At long last, I get to smash some hardware! Ever since we started the recovery-oriented computing (ROC) project at Stanford and Berkeley in 2001, I’ve been dreaming of demo-ing ROC by taking a sledgehammer to a running computer and have the software continue running despite the damage. I never quite had the funds for it!
The Aster nCluster analytic database embodies so much of ROC (microrebooting, undo, fault-injection-based testing, and so on), that fulfilling this “childhood dream” within the context of nCluster is a perfect match. It’s hilarious to watch, but for me it was a great experience; check out Recovery-Oriented Computing for Databases (the actual demonstration) and DBA’s Gone Wild (just for fun). The only thing I’d do differently is get a bigger sledgehammer, because some of that hardware was really built to last (hats off to HP )!
Beyond all the fun involved, there is also a broader message. A lot of data warehouses are way too fragile, and too many people believe that investing in more solid hardware is the way to go. Frontline business applications have to be able to withstand a wide range of failures, and what I do in these videos is really just scratching the surface.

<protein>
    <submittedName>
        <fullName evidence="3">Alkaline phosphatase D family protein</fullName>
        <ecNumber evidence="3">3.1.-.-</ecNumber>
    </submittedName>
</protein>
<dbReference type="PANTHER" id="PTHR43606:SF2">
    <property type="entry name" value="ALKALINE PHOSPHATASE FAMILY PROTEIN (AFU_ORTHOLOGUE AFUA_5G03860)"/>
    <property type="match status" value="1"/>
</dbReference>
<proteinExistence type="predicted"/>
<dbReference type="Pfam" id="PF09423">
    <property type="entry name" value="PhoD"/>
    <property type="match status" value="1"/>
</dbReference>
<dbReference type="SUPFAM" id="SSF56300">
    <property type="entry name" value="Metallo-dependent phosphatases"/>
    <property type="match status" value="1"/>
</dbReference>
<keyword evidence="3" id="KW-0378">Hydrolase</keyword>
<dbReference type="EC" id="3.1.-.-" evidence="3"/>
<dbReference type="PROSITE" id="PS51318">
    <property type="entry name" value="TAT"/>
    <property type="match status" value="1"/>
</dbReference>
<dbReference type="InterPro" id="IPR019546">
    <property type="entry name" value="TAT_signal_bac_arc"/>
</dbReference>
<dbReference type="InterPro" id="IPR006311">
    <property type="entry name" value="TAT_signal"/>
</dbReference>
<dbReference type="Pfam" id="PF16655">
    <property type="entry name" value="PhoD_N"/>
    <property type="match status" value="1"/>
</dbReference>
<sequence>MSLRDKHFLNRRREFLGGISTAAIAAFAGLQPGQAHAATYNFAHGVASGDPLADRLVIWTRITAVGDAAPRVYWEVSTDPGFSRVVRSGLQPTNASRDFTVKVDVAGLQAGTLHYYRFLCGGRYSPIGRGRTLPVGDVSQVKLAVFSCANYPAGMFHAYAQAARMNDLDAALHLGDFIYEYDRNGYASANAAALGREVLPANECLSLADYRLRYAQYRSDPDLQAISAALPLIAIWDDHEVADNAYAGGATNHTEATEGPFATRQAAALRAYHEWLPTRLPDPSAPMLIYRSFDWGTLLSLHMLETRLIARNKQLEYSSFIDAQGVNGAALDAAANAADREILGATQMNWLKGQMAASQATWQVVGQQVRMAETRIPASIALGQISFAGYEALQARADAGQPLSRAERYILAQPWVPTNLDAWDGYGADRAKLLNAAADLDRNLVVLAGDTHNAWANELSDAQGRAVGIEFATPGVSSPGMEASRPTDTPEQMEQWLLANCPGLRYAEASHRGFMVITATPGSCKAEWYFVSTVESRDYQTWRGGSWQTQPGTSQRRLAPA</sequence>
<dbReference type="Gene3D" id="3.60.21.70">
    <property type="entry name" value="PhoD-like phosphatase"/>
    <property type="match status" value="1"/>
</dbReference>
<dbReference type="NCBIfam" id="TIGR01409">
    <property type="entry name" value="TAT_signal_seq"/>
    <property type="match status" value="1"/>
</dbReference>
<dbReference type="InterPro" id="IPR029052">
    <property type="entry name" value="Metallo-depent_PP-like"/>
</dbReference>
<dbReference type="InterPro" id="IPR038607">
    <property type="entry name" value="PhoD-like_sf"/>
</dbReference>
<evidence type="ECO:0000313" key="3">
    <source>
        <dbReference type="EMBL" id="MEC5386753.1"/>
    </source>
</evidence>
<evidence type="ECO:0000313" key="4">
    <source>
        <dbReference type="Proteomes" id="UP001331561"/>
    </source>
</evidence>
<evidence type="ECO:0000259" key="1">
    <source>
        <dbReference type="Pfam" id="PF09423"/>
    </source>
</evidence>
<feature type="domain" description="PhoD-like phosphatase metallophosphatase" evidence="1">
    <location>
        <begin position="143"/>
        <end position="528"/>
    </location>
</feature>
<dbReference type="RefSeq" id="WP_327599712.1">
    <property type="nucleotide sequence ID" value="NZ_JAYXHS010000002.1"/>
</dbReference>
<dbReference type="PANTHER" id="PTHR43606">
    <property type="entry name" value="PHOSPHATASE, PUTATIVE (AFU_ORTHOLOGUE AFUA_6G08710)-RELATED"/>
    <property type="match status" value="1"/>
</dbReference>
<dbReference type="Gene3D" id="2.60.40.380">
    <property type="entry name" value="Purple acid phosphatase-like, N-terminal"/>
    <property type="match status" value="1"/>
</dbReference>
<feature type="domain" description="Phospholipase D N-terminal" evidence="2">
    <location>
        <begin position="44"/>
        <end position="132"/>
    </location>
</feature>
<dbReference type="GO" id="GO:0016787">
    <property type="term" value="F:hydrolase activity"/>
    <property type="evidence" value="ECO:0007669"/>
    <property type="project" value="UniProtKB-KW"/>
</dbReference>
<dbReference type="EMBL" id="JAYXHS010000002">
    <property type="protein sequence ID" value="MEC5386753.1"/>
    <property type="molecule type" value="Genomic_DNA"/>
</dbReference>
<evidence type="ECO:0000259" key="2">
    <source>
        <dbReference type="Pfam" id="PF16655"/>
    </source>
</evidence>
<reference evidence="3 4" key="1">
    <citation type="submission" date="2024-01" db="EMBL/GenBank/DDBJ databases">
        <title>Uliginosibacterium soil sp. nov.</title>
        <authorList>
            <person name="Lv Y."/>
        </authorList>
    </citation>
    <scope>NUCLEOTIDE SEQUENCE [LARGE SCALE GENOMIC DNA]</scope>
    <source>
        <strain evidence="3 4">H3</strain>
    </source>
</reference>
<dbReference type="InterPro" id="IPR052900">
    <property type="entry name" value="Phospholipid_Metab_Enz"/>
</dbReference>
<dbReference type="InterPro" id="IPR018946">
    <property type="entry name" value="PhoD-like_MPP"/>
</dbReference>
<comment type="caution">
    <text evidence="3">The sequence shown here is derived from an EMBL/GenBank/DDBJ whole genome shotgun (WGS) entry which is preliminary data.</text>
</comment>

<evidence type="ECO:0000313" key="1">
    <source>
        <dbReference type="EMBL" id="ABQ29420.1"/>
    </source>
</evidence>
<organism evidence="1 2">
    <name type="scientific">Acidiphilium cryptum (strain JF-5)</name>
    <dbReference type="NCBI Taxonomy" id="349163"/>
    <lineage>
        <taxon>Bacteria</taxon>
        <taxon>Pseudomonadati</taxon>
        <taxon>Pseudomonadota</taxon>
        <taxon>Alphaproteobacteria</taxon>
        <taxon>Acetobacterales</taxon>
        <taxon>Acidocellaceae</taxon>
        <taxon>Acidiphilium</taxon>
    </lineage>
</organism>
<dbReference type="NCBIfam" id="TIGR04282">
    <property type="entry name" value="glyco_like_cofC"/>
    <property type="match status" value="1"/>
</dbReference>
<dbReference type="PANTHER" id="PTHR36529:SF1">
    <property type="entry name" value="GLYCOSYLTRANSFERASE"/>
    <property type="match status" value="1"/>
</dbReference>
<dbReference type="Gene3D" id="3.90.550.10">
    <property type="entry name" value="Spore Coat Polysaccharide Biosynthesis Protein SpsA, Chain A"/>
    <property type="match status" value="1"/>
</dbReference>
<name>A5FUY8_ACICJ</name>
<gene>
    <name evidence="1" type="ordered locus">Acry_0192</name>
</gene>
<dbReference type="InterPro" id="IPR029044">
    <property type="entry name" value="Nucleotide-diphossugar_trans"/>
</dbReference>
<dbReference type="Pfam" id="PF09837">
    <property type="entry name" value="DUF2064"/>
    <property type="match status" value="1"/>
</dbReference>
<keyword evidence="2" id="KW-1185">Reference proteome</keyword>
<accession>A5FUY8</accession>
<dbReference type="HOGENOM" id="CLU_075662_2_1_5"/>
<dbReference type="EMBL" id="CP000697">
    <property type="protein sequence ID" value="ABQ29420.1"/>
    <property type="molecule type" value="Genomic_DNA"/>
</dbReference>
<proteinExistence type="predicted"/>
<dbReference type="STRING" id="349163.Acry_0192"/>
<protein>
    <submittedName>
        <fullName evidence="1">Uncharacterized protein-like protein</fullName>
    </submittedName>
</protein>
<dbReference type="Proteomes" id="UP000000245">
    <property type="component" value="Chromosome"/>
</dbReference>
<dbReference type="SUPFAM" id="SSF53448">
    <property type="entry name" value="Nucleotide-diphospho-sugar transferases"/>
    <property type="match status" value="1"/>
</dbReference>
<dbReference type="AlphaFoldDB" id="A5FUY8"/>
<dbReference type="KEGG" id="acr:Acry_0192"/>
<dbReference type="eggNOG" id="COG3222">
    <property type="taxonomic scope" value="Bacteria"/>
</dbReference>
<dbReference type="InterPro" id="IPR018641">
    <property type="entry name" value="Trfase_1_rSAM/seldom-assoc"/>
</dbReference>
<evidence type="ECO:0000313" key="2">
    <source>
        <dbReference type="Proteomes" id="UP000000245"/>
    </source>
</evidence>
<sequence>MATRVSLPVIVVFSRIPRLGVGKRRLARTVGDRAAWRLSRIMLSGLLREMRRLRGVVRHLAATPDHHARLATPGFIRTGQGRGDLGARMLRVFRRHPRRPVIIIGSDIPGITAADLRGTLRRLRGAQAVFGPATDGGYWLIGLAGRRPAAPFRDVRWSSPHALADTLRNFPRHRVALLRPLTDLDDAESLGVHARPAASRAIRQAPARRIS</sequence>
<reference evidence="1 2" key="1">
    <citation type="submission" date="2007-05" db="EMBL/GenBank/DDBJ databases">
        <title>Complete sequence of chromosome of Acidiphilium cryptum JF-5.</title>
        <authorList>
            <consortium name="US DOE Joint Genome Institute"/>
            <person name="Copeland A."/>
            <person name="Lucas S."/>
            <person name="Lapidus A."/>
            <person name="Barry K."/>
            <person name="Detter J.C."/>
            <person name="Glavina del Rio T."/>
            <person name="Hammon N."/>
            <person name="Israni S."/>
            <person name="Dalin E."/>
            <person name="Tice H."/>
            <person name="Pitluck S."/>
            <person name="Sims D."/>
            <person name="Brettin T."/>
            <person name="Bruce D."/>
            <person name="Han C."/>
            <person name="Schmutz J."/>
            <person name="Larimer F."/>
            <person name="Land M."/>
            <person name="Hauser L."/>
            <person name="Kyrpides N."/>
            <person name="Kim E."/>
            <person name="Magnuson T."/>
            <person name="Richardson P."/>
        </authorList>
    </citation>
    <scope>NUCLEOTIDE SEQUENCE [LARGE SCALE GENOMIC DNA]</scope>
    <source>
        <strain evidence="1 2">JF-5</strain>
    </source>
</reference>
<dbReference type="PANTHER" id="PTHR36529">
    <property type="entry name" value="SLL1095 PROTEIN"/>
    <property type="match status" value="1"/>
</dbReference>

At Aster, “always on” availability is much more than a key marketing message – it’s a core database innovation founded in recovery-oriented computing, which minimizes both planned and unplanned downtime for our customers. Whether it’s an analytic application, or an analyst requiring 24/7 queries for their modeling, data mining, or business intelligence (BI) report – having a database they can depend on is critical.